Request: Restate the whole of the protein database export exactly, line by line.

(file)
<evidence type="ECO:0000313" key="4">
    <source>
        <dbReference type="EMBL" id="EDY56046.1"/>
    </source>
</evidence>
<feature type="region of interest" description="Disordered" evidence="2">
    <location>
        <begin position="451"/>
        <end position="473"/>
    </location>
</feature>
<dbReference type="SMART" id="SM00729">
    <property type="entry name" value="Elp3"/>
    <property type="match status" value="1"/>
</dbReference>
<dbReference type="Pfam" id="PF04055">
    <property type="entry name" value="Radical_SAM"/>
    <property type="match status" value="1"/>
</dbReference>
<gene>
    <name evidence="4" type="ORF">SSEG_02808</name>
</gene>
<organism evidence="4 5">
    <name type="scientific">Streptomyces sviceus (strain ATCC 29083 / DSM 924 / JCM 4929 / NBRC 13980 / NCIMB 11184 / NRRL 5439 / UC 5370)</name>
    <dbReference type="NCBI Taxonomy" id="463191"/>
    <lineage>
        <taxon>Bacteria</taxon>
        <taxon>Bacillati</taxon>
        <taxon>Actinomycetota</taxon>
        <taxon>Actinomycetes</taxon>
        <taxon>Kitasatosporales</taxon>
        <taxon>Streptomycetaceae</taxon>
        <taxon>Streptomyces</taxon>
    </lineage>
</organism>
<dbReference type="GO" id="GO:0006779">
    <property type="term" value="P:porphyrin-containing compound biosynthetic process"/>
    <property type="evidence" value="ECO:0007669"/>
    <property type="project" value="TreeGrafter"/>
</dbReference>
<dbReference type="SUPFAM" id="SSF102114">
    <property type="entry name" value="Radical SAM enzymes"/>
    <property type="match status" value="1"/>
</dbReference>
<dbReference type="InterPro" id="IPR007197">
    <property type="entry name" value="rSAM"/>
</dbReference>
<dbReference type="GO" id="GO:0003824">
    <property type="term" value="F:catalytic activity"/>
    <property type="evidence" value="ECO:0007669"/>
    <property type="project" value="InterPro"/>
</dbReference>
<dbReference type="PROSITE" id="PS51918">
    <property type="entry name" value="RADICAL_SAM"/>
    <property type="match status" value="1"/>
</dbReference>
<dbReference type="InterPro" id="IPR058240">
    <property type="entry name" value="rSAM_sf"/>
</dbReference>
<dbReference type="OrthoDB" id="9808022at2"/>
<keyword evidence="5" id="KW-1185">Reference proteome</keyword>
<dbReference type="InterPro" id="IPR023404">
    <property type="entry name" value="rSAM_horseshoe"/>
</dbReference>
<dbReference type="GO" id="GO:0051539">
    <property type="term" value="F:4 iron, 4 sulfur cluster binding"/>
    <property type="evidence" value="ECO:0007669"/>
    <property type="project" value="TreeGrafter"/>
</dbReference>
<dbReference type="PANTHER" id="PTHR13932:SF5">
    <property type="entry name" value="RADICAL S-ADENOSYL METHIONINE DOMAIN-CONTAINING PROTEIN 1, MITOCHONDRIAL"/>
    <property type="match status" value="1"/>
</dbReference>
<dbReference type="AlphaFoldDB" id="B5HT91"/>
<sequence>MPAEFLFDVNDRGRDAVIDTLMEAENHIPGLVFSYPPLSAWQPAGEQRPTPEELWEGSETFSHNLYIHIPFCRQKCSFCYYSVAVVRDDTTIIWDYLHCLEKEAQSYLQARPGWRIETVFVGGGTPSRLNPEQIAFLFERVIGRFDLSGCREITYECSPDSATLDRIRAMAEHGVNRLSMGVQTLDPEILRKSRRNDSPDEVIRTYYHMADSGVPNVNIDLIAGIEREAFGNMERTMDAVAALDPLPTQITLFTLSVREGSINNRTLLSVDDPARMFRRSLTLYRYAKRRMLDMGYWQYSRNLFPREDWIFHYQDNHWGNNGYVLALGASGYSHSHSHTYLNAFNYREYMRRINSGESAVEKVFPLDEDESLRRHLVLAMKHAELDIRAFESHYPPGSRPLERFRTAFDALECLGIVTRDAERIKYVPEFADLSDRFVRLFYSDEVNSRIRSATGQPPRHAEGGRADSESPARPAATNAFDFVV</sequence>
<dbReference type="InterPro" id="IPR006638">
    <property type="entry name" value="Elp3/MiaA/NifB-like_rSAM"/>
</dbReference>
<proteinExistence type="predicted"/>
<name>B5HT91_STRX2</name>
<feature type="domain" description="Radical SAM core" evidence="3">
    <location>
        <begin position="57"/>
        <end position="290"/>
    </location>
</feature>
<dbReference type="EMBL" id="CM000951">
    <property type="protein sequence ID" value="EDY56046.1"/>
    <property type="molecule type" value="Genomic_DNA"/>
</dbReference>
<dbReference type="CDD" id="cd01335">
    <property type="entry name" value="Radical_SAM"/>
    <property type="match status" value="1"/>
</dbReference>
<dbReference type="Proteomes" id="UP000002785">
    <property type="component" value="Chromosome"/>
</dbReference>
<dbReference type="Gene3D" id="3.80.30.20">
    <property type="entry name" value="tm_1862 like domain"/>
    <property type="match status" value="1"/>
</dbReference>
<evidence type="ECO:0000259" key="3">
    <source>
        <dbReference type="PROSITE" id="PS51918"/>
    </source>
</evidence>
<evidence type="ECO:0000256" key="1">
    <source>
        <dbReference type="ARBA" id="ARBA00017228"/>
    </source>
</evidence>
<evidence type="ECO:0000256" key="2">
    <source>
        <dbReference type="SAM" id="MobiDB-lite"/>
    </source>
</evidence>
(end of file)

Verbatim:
<evidence type="ECO:0000313" key="4">
    <source>
        <dbReference type="EMBL" id="EDY56046.1"/>
    </source>
</evidence>
<feature type="region of interest" description="Disordered" evidence="2">
    <location>
        <begin position="451"/>
        <end position="473"/>
    </location>
</feature>
<dbReference type="SMART" id="SM00729">
    <property type="entry name" value="Elp3"/>
    <property type="match status" value="1"/>
</dbReference>
<dbReference type="Pfam" id="PF04055">
    <property type="entry name" value="Radical_SAM"/>
    <property type="match status" value="1"/>
</dbReference>
<gene>
    <name evidence="4" type="ORF">SSEG_02808</name>
</gene>
<organism evidence="4 5">
    <name type="scientific">Streptomyces sviceus (strain ATCC 29083 / DSM 924 / JCM 4929 / NBRC 13980 / NCIMB 11184 / NRRL 5439 / UC 5370)</name>
    <dbReference type="NCBI Taxonomy" id="463191"/>
    <lineage>
        <taxon>Bacteria</taxon>
        <taxon>Bacillati</taxon>
        <taxon>Actinomycetota</taxon>
        <taxon>Actinomycetes</taxon>
        <taxon>Kitasatosporales</taxon>
        <taxon>Streptomycetaceae</taxon>
        <taxon>Streptomyces</taxon>
    </lineage>
</organism>
<dbReference type="GO" id="GO:0006779">
    <property type="term" value="P:porphyrin-containing compound biosynthetic process"/>
    <property type="evidence" value="ECO:0007669"/>
    <property type="project" value="TreeGrafter"/>
</dbReference>
<dbReference type="SUPFAM" id="SSF102114">
    <property type="entry name" value="Radical SAM enzymes"/>
    <property type="match status" value="1"/>
</dbReference>
<dbReference type="InterPro" id="IPR007197">
    <property type="entry name" value="rSAM"/>
</dbReference>
<dbReference type="GO" id="GO:0003824">
    <property type="term" value="F:catalytic activity"/>
    <property type="evidence" value="ECO:0007669"/>
    <property type="project" value="InterPro"/>
</dbReference>
<dbReference type="PROSITE" id="PS51918">
    <property type="entry name" value="RADICAL_SAM"/>
    <property type="match status" value="1"/>
</dbReference>
<dbReference type="InterPro" id="IPR058240">
    <property type="entry name" value="rSAM_sf"/>
</dbReference>
<dbReference type="OrthoDB" id="9808022at2"/>
<keyword evidence="5" id="KW-1185">Reference proteome</keyword>
<dbReference type="InterPro" id="IPR023404">
    <property type="entry name" value="rSAM_horseshoe"/>
</dbReference>
<dbReference type="GO" id="GO:0051539">
    <property type="term" value="F:4 iron, 4 sulfur cluster binding"/>
    <property type="evidence" value="ECO:0007669"/>
    <property type="project" value="TreeGrafter"/>
</dbReference>
<dbReference type="PANTHER" id="PTHR13932:SF5">
    <property type="entry name" value="RADICAL S-ADENOSYL METHIONINE DOMAIN-CONTAINING PROTEIN 1, MITOCHONDRIAL"/>
    <property type="match status" value="1"/>
</dbReference>
<dbReference type="AlphaFoldDB" id="B5HT91"/>
<sequence>MPAEFLFDVNDRGRDAVIDTLMEAENHIPGLVFSYPPLSAWQPAGEQRPTPEELWEGSETFSHNLYIHIPFCRQKCSFCYYSVAVVRDDTTIIWDYLHCLEKEAQSYLQARPGWRIETVFVGGGTPSRLNPEQIAFLFERVIGRFDLSGCREITYECSPDSATLDRIRAMAEHGVNRLSMGVQTLDPEILRKSRRNDSPDEVIRTYYHMADSGVPNVNIDLIAGIEREAFGNMERTMDAVAALDPLPTQITLFTLSVREGSINNRTLLSVDDPARMFRRSLTLYRYAKRRMLDMGYWQYSRNLFPREDWIFHYQDNHWGNNGYVLALGASGYSHSHSHTYLNAFNYREYMRRINSGESAVEKVFPLDEDESLRRHLVLAMKHAELDIRAFESHYPPGSRPLERFRTAFDALECLGIVTRDAERIKYVPEFADLSDRFVRLFYSDEVNSRIRSATGQPPRHAEGGRADSESPARPAATNAFDFVV</sequence>
<dbReference type="InterPro" id="IPR006638">
    <property type="entry name" value="Elp3/MiaA/NifB-like_rSAM"/>
</dbReference>
<proteinExistence type="predicted"/>
<name>B5HT91_STRX2</name>
<feature type="domain" description="Radical SAM core" evidence="3">
    <location>
        <begin position="57"/>
        <end position="290"/>
    </location>
</feature>
<dbReference type="EMBL" id="CM000951">
    <property type="protein sequence ID" value="EDY56046.1"/>
    <property type="molecule type" value="Genomic_DNA"/>
</dbReference>
<dbReference type="CDD" id="cd01335">
    <property type="entry name" value="Radical_SAM"/>
    <property type="match status" value="1"/>
</dbReference>
<dbReference type="Proteomes" id="UP000002785">
    <property type="component" value="Chromosome"/>
</dbReference>
<dbReference type="Gene3D" id="3.80.30.20">
    <property type="entry name" value="tm_1862 like domain"/>
    <property type="match status" value="1"/>
</dbReference>
<evidence type="ECO:0000259" key="3">
    <source>
        <dbReference type="PROSITE" id="PS51918"/>
    </source>
</evidence>
<evidence type="ECO:0000256" key="1">
    <source>
        <dbReference type="ARBA" id="ARBA00017228"/>
    </source>
</evidence>
<evidence type="ECO:0000256" key="2">
    <source>
        <dbReference type="SAM" id="MobiDB-lite"/>
    </source>
</evidence>